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Master the Art of Demand Forecasting With These 5 Methods

Five customer demand forecasting methods

Today’s consumers are more demanding, expecting better products and experiences. If not satisfied, they often look elsewhere. A survey of 25,000 global consumers revealed that 64% want companies to respond more quickly to their evolving needs.

The traditional “make it, sell it, repeat” approach no longer meets customers’ expectations. Businesses must now anticipate what customers want before they know and deliver on those desires ahead of the competition. 

But how exactly can businesses predict what their customers want? Continue reading as we explore 5 demand forecasting techniques to help customers feel heard and understood.

Table of Contents
What is demand forecasting and why is it important?
3 types of demand forecasting you need to know
5 demand forecasting techniques to help you avoid surprises
Real-time demand forecasting will revolutionize supply chains

What is demand forecasting and why is it important?

The process of predicting customer demand

Demand forecasting is akin to being a meteorologist, but rather than predicting sunshine or rain, businesses forecast how much of their product customers will desire in the forthcoming periods. In other words, predicting customer demand is simply an estimation process determining future demand for a firm’s goods or services.

Such a prediction is not an outcome of guesswork. Instead, businesses use quantitative methods, such as statistical and econometric tools, and qualitative techniques, such as market surveys or expert opinion, to accurately predict demand trends. We will explore these methods more deeply in the following sections.

Demand forecasting is an important component of supply chain management, and companies can benefit tremendously from implementing it in various ways:

  • Optimizing inventory management: By predicting future demand accurately, businesses can maintain optimal inventory levels. This can help them steer clear of stockouts, which could lead to lost sales and annoyed customers, or unnecessary overstocking, which ties up capital and creates storage issues.
  • Reducing cost: Businesses can efficiently allocate resources by accurately predicting future demand and expanding or contracting production capacity and workforce. This can help reduce waste in resource allocation, reducing costs and improving profitability.
  • Enhancing customer satisfaction: Understanding customer demand involves meeting or surpassing customer needs by ensuring the right products are available when and where they’re needed. Demand forecasts enable businesses to align their supply chains with customer demand, resulting in satisfied customers and wise business decisions.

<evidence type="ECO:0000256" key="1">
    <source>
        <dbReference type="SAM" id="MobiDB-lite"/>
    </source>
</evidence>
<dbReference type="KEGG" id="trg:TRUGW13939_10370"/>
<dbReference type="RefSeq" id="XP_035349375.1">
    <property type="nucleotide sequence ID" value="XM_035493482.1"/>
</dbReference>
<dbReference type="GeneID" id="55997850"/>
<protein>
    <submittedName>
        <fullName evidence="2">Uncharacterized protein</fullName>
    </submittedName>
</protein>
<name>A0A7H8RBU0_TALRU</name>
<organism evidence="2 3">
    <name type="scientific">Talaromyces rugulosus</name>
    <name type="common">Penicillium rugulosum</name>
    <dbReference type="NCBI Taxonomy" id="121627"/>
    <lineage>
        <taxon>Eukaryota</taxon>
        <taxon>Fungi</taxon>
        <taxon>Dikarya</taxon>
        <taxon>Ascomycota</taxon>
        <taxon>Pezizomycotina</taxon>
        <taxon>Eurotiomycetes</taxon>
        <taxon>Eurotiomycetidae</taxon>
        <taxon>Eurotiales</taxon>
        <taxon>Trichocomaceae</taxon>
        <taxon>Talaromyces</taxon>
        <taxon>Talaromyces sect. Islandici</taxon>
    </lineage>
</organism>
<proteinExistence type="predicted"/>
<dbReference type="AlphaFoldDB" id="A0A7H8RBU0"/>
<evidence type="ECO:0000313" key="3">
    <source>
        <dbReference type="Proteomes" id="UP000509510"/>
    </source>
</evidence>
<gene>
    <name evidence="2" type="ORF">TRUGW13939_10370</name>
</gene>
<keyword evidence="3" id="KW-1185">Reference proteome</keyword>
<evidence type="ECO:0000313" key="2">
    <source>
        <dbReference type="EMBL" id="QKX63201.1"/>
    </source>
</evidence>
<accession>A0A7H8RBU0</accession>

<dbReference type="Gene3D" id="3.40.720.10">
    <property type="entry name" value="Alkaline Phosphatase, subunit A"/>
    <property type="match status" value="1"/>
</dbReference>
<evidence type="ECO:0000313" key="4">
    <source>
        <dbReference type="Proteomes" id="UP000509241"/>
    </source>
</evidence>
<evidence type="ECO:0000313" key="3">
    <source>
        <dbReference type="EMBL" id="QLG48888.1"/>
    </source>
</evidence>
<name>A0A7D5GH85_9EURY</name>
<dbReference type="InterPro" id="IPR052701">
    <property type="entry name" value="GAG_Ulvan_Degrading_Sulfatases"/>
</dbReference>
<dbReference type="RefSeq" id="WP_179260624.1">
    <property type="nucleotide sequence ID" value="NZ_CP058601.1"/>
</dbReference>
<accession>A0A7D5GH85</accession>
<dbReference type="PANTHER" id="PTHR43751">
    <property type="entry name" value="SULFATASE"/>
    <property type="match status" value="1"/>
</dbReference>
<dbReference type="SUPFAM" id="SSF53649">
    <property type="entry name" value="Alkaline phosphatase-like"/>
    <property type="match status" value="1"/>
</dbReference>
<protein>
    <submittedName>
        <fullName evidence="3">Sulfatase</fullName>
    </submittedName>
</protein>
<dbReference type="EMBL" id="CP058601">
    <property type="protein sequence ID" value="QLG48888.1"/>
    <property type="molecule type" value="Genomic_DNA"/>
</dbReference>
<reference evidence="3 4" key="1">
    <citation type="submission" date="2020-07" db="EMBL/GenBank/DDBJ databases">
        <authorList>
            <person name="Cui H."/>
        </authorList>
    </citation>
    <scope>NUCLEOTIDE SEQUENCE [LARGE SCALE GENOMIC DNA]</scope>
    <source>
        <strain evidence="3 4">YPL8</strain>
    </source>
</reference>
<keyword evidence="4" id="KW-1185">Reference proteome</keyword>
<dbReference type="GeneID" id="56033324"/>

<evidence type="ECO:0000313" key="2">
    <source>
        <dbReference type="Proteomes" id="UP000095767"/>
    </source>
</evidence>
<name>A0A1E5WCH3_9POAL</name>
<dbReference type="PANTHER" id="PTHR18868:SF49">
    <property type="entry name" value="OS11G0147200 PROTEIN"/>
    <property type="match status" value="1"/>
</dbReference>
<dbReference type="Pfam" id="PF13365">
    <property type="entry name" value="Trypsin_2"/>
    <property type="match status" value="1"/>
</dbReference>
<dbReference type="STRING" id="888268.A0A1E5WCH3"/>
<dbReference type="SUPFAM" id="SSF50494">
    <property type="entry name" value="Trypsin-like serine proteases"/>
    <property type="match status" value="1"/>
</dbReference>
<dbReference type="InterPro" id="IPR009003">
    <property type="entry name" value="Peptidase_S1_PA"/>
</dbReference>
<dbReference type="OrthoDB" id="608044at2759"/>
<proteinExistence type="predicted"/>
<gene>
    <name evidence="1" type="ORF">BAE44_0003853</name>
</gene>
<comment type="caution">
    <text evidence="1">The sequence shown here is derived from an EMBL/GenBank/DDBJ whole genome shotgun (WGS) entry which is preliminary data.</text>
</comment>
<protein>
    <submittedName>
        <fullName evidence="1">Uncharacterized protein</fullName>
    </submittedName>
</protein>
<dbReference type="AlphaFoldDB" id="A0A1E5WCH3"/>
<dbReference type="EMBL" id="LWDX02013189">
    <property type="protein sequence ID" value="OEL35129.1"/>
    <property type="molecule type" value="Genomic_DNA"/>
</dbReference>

3 types of demand forecasting you need to know

Three primary types of demand forecasting

Demand forecasting involves a variety of tools and techniques. However, before we dive into these, it’s crucial that we first grasp the concept of demand analysis. Ready for a quick tour? Let’s explore the three primary types of demand forecasting:

Qualitative forecasting

Qualitative forecasting methods are usually used when historical data is unavailable or a business is launching a new product or entering a new market. It relies on the knowledge and experience of industry experts, stakeholder opinions, and other subjective factors rather than pure mathematical data.

For instance, let’s say a smartphone company is planning to launch a new phone model. They might use qualitative forecasting methods such as focus groups, surveys, or interviews to understand what features consumers might like, how much they’d be willing to pay, and how many units the company could expect to sell. The downside of qualitative forecasting? It is subjective and can be influenced by cognitive biases.

Time series demand forecasting

Time series demand forecasting is a quantitative forecasting approach to predicting future customer needs. This data-based method considers historical data to estimate future demand. 

This includes assessing past sales data to identify patterns, growing trends, or any changes linked to different times of the year, which could influence future demand. It uses statistical methods such as linear regression and moving averages to build these demand forecasts.

Among these techniques, linear regression is like drawing the best possible straight line through a group of points on a graph. This line is the best guess of the underlying trend in the data, thus assisting in predicting future scenarios. If we see the past sales line trending upwards, it’s a useful indicator that future sales are also likely to increase.

Passive demand forecasting

Passive demand forecasting is another quantitative method that uses past sales data to predict future demand. But unlike time series demand forecasting, passive demand forecasting is considered more simplistic. It is typically ideal for businesses with strictly seasonal or steadily growing sales (companies that see the same pattern in sales year after year).